Leni Robredo: The real deal

Even the most caustic critics of PNoy concede that the palpable gains of this administration might be undone with the wrong successor at the helm. He will be a hard act to follow.

To the persistent ones who refuse to accept a Mona Lisa smile for an answer, I say: “Have a little faith. Presidents are made in heaven.”

The repartee quickly turns to black humor as they suggest who should be sacrificed to seal the destiny of an aspirant. But as the countdown of PNoy’s term gets shorter, the laughter acquires a nervous tenor. Uninhibited netizens keep a running commentary on the current crop of hopefuls.

To cite a few remarks (sanitized and slander-proofed) on why they shouldn’t, wouldn’t, couldn’t win:

The wailing list is capped with the reprise of the question, “Wala na bang iba talaga? (Is there truly no one else?)"

Reality check

The question is now desperately begging for an answer.

An avid PNoy supporter listed down 125 (and counting) accomplishments starting from banning the wang-wang; to impeaching Corona; indicting the “PDAFees”; passing landmark bills like Sin tax and RH; multiple investment upgrades; providing CCT to 4.2 million families below the poverty line and forging the Bangsamoro Peace Agreement – to name a few. He warns of backsliding if the next president has less integrity and political will. He is right.

PNoy’s successor has large shoes to fill.

The work is far from done. The reforms are still fragile and constantly sabotaged by those who do not walk the straight path.

The China threat is a Damocles’ sword constantly poised to fall. The country is high in the list of the calamity-prone, located within the ring of fire; the transport infrastructure is so messed up; agriculture and mining need vigilant monitoring; the looming power shortage might reverse economic gains. The to-do inventory gets longer.

But the biggest challenge is governing a people who have been betrayed by their leaders so many times before. Their newly restored faith is still prone to waver. The next leader must strengthen that fledgling hope and optimism.

That X-factor is the most difficult to find. Some call it charisma, sincerity, empathy, the ability to inspire, a heart for the people. It is all of the above but more. It’s that indefinable essence that bonds followers to a leader. It cannot be faked, manufactured or projected. Most voters know intuitively when they are being conned. Pretenders are punished at the polls, as past experience proves.

THE One

If a professional headhunter were to search for the next president, all these factors would be considered.

One name would stand out. ATTY. MARIA LEONOR “LENI” ROBREDO, the Congresswoman from the third district of Camarines Sur who routed a dynasty. The widow of the late DILG Secretary Jesse Robredo, the epitome of good governance.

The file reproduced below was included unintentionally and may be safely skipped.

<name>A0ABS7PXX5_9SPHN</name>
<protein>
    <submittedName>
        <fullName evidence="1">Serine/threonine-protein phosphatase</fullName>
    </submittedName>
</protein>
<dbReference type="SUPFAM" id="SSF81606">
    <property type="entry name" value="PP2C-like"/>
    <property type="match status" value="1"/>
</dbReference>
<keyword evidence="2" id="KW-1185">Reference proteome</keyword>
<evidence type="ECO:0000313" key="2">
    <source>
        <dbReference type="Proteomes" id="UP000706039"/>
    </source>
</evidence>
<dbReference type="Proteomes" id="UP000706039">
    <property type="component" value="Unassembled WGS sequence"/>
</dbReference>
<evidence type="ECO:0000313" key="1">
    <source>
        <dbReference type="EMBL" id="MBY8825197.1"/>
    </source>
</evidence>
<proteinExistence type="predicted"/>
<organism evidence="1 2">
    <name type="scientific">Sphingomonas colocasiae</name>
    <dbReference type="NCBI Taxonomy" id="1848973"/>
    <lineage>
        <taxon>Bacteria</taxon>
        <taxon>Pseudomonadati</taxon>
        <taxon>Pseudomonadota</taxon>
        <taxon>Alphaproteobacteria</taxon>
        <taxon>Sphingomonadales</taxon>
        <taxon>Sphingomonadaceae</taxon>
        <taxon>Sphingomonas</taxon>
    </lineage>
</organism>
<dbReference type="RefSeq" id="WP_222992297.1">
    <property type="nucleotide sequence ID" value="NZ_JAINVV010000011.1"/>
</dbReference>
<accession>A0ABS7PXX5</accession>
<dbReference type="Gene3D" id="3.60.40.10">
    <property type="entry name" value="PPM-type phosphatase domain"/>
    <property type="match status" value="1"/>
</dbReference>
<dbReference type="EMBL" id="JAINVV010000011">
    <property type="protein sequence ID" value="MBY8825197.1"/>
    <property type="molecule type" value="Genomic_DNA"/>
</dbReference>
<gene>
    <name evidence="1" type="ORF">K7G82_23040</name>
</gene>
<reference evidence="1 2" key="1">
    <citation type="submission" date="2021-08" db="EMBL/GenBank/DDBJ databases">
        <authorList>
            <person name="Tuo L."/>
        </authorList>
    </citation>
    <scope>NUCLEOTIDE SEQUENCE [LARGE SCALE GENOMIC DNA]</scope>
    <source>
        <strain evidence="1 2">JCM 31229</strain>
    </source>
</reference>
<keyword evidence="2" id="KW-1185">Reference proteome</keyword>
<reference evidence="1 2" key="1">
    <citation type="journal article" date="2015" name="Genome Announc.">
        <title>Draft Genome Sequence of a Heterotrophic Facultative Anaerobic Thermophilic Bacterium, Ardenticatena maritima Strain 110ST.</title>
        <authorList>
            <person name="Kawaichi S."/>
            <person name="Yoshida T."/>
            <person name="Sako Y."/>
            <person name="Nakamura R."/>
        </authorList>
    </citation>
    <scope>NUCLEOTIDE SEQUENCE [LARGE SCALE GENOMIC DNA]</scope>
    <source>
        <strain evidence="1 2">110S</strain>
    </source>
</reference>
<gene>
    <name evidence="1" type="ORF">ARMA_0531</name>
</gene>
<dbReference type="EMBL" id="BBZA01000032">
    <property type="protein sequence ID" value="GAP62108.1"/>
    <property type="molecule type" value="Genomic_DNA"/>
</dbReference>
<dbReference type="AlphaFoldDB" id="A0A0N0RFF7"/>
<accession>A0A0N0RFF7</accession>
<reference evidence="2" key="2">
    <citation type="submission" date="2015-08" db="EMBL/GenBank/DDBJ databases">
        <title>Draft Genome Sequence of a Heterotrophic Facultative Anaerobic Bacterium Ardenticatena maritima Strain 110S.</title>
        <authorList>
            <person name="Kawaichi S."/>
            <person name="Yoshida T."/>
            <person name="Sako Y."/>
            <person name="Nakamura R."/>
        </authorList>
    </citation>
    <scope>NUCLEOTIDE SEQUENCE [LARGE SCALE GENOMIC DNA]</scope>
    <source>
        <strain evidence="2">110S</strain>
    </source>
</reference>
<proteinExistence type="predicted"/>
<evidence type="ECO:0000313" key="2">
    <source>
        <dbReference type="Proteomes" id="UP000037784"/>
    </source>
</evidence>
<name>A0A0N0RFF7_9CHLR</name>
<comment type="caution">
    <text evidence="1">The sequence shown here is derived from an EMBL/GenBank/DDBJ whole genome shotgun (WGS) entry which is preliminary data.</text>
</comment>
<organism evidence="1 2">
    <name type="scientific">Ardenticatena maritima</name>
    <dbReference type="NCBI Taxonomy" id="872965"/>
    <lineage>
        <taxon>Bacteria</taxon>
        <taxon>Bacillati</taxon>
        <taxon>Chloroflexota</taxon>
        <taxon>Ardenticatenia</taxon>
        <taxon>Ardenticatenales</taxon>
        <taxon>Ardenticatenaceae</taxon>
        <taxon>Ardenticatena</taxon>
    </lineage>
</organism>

Leni has a degree in Economics from the University of the Philippines, and a Law degree from the University of Nueva Caceres.

She has the right educational background.

She is connected with the Naga chapter of Saligan, a national alternative lawyers’ group helping farmers. She founded Lakas ng Kababaihan ng Naga, was the past president of the Naga City Council for Women, and a member of Federacion International de Abogados.

She has the right advocacies.

Very much in the style of Jesse, quietly working without fanfare, Leni has pushed for the bills that benefit not only her constituents but the entire country such as the charter extension of the Philippine National Railway. She filed for the Full Disclosure Bill that will require all elected officials and government agencies to fully disclose any transactions, documents, and budgets of public interest. She is a champion for the Freedom of Information bill (FOI).

She listens to the needs of the people.

A true believer of people empowerment, in her privilege speech marking the second anniversary of Jesse’s death, she said: 

“We need to share power with the people from crafting our policies, to planning our programs, to making our budget, and monitoring implementations and accomplishments. This is the heart and soul of good governance. This allows decisions at the policy making table to truly be responsive to what people need on the ground and not defined by the crosshairs of politics, economic status, or family name. This is how we reject the trickle down approach. We don’t just give people a monitoring role. We allow them to say their piece in all stages of governance. We give all sectors a voice – AND LISTEN WHEN THEY SPEAK. Good governance always require three things – transparency of processes, accountability of officials and people participation.

I KNOW, and I say this with all conviction in my soul, that there will be NO INCLUSIVE growth until decision-making involves people on the ground.”

As far back as 2013, the nuns were asking her to set her sights on 2016. But she never took the suggestion seriously. In fact she’s quite wary about the seduction of power – constantly reminding herself never to get accustomed to the trappings of affluence. Leni believes it is a privilege to serve the people.

She has the right character.

This lady takes the train and the bus to Naga every weekend. And it’s not for show and tell. This lady wears slippers when she walks on streams and mountains to listen to her constituents every week. This lady will account for every centavo of the people’s money and publish where it was spent.

Leni Robredo. She’s THE ONE. Rappler.com